Nowhere to Run: Stories of Iraq Refugees (Part II)

In my last post I discussed how, despite President Bush’s claims of success within Iraq, secretarian violence continues to force Iraqis to leave their homes in fear of their lives. At least four million Iraqis have left their home country since the beginning of the war.

Leaving Iraq is only the beginning of their problems. Thanks to this large number, it is increasingly difficult for an Iraqi to gain asylum.

How difficult you may ask? Read on:

→ According to the Independent, Iraqi asylum applicants within the European Union rose by 98% between 2006 and 2007. In 2006 there were 19,375 and in 2007 there were 38,286.

→ Within many countries traditionally known for their openness to refugees such as Sweden, the saturation of the system brought on partly by the deepening Iraqi refugee crisis, is resulting in a backlash.

In 2007, the Migration Board of Sweden approved 72% of all Iraqi asylum requests. Since then, however, they ruled that there is no longer an armed conflict in Iraq. The BBC reveals that during January and February of 2008, the majority of Iraqi requests for asylum were rejected.

According to Refugees International, neighboring countries within the Middle East are being similarly impacted. The growing influx caused Syria to end its’ open door policy in October, imposing visa restrictions on Iraqi refugees. There are 130,000 Iraqis living in Egypt and the country will not accept any more.

In Syria, the influx of refugees has driven up housing prices. In 2005 the Washington Post reported that while in 2004, a two-room apartment in Syria cost $110 a month, at the time of the article it had doubled. Who knows what it is now. One Iraqi they interviewed said that he could not find openings within the Public Schools for his children—another sign that the infrastructure has been overwhelmed.

→ The United States, who for better or worse began the destabilization, has been slow to accept Iraqi refugees. According to the Washington Post, between 2003 and January 2007, the US had allowed only 466 Iraqis to immigrate under refugee status.

In the face of such dwindling options, many Iraqis are left with no place to run.

To remain in Iraq means food and water shortages, no electricity, poor medical care, and constant violence. Humanitarian agencies can do little to soften these realities since, as you know, humanitarian aid workers are frequently kidnapped and their distribution points often targets for suicide bombers.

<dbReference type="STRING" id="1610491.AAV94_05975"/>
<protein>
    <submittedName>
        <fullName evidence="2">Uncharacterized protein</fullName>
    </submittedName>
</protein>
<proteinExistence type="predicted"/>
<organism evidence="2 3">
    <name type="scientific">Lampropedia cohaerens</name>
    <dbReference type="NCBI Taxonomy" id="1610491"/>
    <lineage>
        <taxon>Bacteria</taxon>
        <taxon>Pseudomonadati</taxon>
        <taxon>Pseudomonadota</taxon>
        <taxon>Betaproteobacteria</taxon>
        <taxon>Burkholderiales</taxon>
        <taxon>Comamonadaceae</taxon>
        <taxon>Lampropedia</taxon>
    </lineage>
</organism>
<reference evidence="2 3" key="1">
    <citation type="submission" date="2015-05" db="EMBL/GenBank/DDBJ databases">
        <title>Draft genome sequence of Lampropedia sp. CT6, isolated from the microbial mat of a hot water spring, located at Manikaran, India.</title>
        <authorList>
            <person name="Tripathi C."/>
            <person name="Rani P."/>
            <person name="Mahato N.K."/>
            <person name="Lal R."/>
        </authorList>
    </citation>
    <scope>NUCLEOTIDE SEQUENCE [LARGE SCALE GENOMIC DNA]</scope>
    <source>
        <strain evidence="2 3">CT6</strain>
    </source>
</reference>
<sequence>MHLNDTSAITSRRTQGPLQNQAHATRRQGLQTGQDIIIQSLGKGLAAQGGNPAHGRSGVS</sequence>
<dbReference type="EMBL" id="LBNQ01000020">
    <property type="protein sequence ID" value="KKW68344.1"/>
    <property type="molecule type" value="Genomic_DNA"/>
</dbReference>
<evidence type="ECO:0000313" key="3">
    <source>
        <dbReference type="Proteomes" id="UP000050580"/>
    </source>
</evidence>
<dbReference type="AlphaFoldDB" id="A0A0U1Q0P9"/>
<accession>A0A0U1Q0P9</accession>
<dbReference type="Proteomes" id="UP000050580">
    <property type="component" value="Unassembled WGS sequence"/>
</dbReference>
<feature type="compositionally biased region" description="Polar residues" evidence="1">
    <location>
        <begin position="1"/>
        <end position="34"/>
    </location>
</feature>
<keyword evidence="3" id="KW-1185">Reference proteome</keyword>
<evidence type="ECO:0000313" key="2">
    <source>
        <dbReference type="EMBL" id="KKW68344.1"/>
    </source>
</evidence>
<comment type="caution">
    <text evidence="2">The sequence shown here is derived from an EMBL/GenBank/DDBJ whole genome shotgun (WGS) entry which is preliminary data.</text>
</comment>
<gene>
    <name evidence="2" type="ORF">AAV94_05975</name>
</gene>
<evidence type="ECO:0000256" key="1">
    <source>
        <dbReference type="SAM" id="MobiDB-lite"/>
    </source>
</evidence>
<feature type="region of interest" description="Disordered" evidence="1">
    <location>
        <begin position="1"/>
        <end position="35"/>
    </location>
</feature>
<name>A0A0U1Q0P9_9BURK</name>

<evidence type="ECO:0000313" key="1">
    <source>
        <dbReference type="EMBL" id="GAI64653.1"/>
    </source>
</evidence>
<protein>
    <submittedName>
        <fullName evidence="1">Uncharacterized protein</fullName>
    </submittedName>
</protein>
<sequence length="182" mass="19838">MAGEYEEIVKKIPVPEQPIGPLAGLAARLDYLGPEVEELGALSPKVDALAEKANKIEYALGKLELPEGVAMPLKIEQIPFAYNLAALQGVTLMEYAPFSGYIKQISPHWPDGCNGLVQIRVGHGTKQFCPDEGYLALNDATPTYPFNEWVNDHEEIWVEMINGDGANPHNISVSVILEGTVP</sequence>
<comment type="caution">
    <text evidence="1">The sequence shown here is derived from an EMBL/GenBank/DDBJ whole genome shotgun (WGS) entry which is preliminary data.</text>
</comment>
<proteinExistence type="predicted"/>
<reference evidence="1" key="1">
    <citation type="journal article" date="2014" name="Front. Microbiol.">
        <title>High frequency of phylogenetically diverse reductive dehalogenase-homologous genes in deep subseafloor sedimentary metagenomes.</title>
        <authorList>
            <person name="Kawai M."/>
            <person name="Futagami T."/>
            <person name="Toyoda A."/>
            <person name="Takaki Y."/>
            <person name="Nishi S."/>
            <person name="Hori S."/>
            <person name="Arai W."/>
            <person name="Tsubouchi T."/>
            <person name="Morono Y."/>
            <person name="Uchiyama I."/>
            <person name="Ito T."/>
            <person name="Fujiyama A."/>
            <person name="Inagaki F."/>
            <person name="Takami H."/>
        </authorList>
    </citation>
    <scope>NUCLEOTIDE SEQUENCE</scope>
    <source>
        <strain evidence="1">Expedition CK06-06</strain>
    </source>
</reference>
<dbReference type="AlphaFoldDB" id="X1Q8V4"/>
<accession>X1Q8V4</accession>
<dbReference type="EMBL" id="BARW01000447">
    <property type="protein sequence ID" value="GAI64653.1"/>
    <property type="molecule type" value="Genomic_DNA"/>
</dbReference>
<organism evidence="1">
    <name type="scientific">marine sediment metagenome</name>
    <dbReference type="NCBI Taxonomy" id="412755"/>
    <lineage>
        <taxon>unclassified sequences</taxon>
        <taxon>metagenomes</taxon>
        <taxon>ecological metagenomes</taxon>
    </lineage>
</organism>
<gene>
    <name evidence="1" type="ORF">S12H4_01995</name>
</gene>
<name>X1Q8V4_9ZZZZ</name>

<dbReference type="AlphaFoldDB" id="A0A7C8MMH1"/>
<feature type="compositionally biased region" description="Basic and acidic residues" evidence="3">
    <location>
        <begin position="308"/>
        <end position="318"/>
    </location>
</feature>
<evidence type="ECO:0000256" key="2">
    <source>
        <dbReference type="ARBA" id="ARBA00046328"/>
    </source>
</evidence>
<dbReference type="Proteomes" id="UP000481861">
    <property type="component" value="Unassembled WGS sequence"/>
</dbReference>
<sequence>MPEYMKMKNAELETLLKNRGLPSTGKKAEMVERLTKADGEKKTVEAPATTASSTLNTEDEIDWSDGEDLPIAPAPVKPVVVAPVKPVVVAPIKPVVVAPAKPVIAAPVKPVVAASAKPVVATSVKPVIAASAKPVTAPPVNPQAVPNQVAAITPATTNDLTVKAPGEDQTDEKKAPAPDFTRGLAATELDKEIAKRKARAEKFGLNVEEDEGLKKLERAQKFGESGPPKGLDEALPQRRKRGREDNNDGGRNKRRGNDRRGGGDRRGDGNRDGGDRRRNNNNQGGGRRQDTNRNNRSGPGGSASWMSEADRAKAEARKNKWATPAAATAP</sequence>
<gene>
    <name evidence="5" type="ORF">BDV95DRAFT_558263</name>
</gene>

To leave Iraq, however, often is hardly any better. Rather than nearly certain death, they face the plight of an asylum-seeking refugee where a part of their humanity dies daily— refugee children are often unable to attend school, their parents are unable to find work, the family lives in a tiny shanty, and no one seems to care.

The plight of the Iraqi civilians is incredibly complicated. The presence of US troops alternatively exacerbates and ameliorates their security problems. A total troop pull out right now, therefore, would not solve their problem—it actually would make it worse.

There needs to be safe places created either within Iraq or within the neighboring countries where refugees can go and rebuild their lives. This takes money—the neighboring countries to Iraq have huge poverty issues already. It also takes commitment on the part of the International Community to the crisis in Iraq.

Why should you care?

Well, from the perspective of the “War on Terror”, teenagers and young men are more likely (sometimes women) to turn to guerilla tactics and terrorism after experiencing life as a refugee or in a destabilized state such as Iraq. They feel that they have nothing to live for and hate being powerless in the face of conflict—such feelings are the breeding ground for recruitment by militant groups.

Stability for the Iraqi youth, therefore, is essential for the future stabilization of Iraq and the prevention of further outbreaks of terrorist violence.

On a larger level, refugees are victims of violence. They are not the perpetrators or instigators, they simply are looking for some way to return to a semblance of normalcy. They deserve to be heard and helped.

For more information visit Global Policy Forum’s page on Iraq’s Humanitarian Crisis, Refugees International’s page on the Iraqi Displacement Crisis, and the New York Times’ archives on Iraqi Refugees.

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